It's the flies that strike you first, followed swiftly by a chorus of curious young voices: "Welcome! What's your name?" and the reserved gazes of the slum's older residents, wondering what this next bunch of whiteys wants with their lives.
More than 60,000 Zabaleen, mostly Coptic Christians, live in Manshiyat Naser (Garbage City) beneath Cairo's Muqattam cliffs. The Zabaleen, literally 'garbage people' in arabic, have made their livelihoods from recycling Cairo's refuse since the 1930s. Despite recycling some 80% of the refuse they collect, the Zabaleen get little or no thanks for their service to the city and often live amid intense squalor.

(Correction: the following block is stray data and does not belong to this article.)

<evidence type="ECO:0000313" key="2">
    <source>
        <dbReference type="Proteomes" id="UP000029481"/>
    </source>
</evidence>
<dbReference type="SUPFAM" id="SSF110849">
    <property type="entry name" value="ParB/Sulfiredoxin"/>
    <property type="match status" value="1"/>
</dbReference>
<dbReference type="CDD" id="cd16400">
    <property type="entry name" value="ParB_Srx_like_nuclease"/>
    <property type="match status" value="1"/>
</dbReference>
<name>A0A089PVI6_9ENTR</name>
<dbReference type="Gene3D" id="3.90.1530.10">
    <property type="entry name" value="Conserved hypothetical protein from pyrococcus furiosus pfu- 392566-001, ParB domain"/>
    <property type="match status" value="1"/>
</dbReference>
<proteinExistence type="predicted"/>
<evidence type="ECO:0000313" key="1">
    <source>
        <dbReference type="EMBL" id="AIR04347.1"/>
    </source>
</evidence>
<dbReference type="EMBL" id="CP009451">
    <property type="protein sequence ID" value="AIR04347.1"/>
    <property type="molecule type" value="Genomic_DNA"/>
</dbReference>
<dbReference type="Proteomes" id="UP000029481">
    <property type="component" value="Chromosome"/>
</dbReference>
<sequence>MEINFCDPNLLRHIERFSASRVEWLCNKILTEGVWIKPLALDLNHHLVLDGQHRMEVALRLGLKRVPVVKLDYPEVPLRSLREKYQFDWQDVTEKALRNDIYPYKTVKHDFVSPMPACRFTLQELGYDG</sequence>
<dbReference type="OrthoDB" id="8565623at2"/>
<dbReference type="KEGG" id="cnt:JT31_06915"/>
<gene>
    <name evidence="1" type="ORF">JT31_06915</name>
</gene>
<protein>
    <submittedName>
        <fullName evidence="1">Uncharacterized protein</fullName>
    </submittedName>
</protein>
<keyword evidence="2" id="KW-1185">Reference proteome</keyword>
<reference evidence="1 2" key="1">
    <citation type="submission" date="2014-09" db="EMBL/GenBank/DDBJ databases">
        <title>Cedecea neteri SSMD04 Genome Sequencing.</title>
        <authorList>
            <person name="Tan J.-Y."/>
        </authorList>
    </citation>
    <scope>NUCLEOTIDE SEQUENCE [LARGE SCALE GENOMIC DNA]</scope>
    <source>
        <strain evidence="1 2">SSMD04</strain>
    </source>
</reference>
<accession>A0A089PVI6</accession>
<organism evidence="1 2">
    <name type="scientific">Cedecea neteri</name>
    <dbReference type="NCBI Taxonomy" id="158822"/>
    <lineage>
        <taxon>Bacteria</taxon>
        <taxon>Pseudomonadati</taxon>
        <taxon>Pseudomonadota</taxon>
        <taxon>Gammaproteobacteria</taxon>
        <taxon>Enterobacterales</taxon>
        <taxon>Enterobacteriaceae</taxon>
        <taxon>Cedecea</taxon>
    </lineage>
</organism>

I visited the Zabaleen one afternoon last week during a trip to Cairo with Middle East reporter Josh Wood after watching the fantastic documentary Garbage Dreams which follows the Zabaleen over a number of years. I can't quite put my finger on why, in these situations, I'm (literally) a pig in shit but that afternoon was the most rewarding and engaging of our entire week's trip. The Zabaleen fulfill such a worthwhile (if unglamorous) role, it was an honour to be able to document their work. Knowing I was able to get a taxi and a shower afterwards probably helped.